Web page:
You Should Use Vagrant

Setting up a web development environment has always been something of a pain. Sure, we web devs don’t have to deal with compilers and libraries and whatnot to get coding, but when it comes time to run your stuff, you need a server.

Assuming you don’t have endless resources to set up development servers remotely, and considering the pain of pushing code to a remote over and over while you write it, this has usually meant building your own server to test on. If you’re a linux user, you’ve probably gone through the steps of installing Apache and MySQL locally, a php interpreter, and so on, turning your desktop into a hybrid workstation-server. Maybe you’ve moved on from that and started using XAMPP or MAMPP or some other canned, all-in-one solution.

Then, once you’ve got everything dialed in how you want it, it’s time to start a new project and now you have to juggle vhost configurations. Then you need to work on some legacy code that needs PHP 5.2 to function, so you have to juggle multiple server setups. Then you decide to dabble in something like Rails or Django, so you install more dependencies and more libraries on top of every php extension and PEAR module you already installed for those PHP projects. Then you get a new computer, and uhhhh…

I went through variations on this theme for years, then I discovered Vagrant, and I’m never going back.

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vim: Not so scary after all?

I’ve been using Sublime Text as my primary editor for a little over a year now, and while it’s a fantastic editor, it hasn’t quite been scratching my itches lately. I’ve used a handfull of editors and IDEs for web development over the years: notepad, notepad++, bluefish, kate, gedit, netbeans, and on and on. The whole time, even since my early Linux days as a teenager trying to install Slackware on my 486 (66DX with a sweet turbo button, for the record), there’s been whispers of that editor; The way of the ancient masters, the old greybeards who have spent years meditating in the caves of their server rooms to finally become one with unix: vim.

OK, I’m exaggerating slightly, but only slightly. I (and many others) always assumed that using vim was hard. Over the years I’d flirted with it here and there, firing it up only to get frustrated that I couldn’t even edit a config file before giving up and switching to nano (after spending five minutes figuring out how to quit).

Yet as time passed, more and more of my peers used vim simply as a matter of course. I gradually became embarrased to nano in front of my colleagues. Considering my recent discontent with my current editor, and a preponderance of my fellow developers using vim, I decided I’d finally bite the bullet and learn to use the thing.
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I was first introduced to PsySH back at OSCON last year. While I still haven’t used it much as a debugger, I’ve found that a REPL is a handy tool to have around.

A PHP what?

PsySH implements a Read-Eval-Print-Loop, or REPL, for PHP. This might sound simple, but a REPL Reads input, Evaluates that input, Prints it to the console, then Loops back to the read step. What’s that look like, you ask? Let’s see.

>>> $foo = "Hello"
=> "Hello"
>>> $bar = "World"
=> "World"
>>> $foo . $bar
=> "HelloWorld"

Notice that after every input line, we get a corresponding output. The program is reading our input ($foo = “Hello”), evaluating it (this is an assignment, so it’s straightforward), printing it out, then prompting for input again.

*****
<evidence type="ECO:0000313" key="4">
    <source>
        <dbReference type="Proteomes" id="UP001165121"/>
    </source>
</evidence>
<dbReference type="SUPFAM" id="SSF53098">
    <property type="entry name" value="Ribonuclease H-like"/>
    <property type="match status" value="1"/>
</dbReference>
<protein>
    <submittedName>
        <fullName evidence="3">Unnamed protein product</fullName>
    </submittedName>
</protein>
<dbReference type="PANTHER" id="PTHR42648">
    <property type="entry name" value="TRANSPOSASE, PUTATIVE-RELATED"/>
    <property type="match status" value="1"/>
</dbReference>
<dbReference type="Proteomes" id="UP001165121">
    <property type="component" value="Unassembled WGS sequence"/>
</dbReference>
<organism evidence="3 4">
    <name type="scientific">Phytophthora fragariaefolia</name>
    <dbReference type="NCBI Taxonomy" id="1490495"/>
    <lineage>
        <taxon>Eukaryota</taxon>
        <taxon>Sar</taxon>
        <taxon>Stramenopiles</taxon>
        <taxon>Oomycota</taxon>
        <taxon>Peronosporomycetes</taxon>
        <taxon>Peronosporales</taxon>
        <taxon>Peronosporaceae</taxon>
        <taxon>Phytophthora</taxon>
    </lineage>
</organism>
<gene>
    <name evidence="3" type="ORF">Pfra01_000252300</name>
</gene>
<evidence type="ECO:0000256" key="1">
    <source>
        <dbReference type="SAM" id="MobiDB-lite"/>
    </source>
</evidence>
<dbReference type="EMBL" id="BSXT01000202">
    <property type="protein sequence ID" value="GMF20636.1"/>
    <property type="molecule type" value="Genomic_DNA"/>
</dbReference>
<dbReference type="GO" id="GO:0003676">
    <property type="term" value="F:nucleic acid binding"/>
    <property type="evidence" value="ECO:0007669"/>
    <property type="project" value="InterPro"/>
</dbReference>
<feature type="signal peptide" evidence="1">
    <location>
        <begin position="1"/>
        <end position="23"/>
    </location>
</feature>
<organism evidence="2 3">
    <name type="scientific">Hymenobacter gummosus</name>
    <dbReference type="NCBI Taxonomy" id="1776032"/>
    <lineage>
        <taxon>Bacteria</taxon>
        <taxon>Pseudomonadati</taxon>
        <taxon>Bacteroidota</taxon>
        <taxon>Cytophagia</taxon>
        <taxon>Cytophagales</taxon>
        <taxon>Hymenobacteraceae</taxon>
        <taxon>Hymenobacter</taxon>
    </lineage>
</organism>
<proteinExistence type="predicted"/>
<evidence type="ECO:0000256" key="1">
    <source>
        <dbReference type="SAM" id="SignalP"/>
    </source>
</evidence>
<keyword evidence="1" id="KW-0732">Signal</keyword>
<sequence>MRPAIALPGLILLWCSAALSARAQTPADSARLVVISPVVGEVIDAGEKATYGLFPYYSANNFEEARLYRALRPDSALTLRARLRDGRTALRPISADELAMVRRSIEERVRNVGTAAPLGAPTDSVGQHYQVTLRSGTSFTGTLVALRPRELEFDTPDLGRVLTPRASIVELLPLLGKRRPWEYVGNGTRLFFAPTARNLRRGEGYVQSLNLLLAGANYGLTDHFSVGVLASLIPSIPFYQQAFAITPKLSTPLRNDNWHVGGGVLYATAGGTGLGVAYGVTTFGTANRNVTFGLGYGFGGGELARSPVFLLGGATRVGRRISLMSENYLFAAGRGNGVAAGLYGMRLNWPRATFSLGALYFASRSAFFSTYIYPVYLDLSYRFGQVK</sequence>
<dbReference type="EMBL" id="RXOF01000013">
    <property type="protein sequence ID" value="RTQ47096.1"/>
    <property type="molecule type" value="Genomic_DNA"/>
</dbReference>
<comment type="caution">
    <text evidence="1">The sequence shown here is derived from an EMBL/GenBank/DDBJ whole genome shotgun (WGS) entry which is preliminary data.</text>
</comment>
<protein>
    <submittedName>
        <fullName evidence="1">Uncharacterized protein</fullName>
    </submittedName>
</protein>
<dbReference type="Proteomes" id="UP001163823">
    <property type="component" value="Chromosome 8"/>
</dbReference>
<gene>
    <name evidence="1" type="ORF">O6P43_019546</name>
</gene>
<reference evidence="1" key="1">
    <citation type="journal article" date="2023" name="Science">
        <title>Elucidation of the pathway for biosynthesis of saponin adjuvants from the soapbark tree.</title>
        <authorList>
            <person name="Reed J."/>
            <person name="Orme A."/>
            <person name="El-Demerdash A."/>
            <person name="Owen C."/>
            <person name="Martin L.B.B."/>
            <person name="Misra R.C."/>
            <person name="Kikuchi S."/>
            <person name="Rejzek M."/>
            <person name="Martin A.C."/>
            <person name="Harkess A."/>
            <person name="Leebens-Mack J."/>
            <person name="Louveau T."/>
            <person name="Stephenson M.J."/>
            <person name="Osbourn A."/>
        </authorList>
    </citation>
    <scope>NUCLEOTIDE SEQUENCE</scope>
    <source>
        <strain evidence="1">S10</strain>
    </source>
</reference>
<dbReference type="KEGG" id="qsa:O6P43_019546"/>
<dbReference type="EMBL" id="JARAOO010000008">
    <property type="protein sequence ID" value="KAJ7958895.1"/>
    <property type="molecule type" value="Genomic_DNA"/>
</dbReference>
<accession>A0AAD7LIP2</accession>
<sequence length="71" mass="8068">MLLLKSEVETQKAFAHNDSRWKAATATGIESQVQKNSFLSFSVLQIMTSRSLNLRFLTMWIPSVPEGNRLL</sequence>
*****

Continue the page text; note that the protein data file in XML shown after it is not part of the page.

Wait, We Already Have one of Those

“But wait,” I hear you say, “PHP already has an interactive mode!” True, php -a exists, but have you actually used it? It skips the Print part of that whole REPL thing, it has a tendency to crash if you accidentally have a PHP fatal error, and it doesn’t really do much aside from giving you access to a PHP interpreter.

“But wait,” I hear you say, “Facebook already did that!” Yes, phpsh is a thing that facebook did, but they seem to have forgotten about it (last updated three years ago at the time of this writing) and it has this inconvenient dependency on Python. As in, it’s written in Python, and you need to have Python available in your environment to use it. Hmm.

OK, but why?

Remember the bad old days before in-browser css inspectors? Styling elements was a major pain, right? Edit your stylesheet, save, refresh the page in the browser. Hmm, that div still doesn’t look right, let me try again, edit, save, refresh, ad nauseum. Now, thanks to the miracle of property inspectors and live style editors, we can fiddle with css directly in the browser, get real-time feedback, and save it down to our stylesheets only when we’re satisfied with the result.

So why wouldn’t you want to write all your code like this? Turns out you can write functions in the interactive shell as well:

>>> function addThese($a, $b) {
... $result = $a + $b;
... return $result;
... }
=> null
>>> addThese(5, 6);
=> 11

Forgot what arguments array_push() takes? No problem, just install the PHP manual and you can look it up right from the shell:

>>> doc array_push
function array_push(&$stack, $var, $... = unknown)

Push one or more elements onto the end of array

array_push treats array as a stack, and pushes the passed variables onto the end of array.
The length of array increases by the number of variables pushed. Has the same effect as:
]]> repeated for each var.

array $array The input array.
mixed $var The pushed value.

int Returns the new number of elements in the array.

OK, fine, how do I use it?

I’m glad you asked! PsySH is written in PHP and is available as a precompiled phar. If you just want to use it as a REPL, it’s as easy as:

chmod +x psysh

PsySH is still a young product (currently version 0.1.0) but already a useful tool. If it looks interesting, check it out on GitHub and consider contributing issues and code if you wind up finding it useful.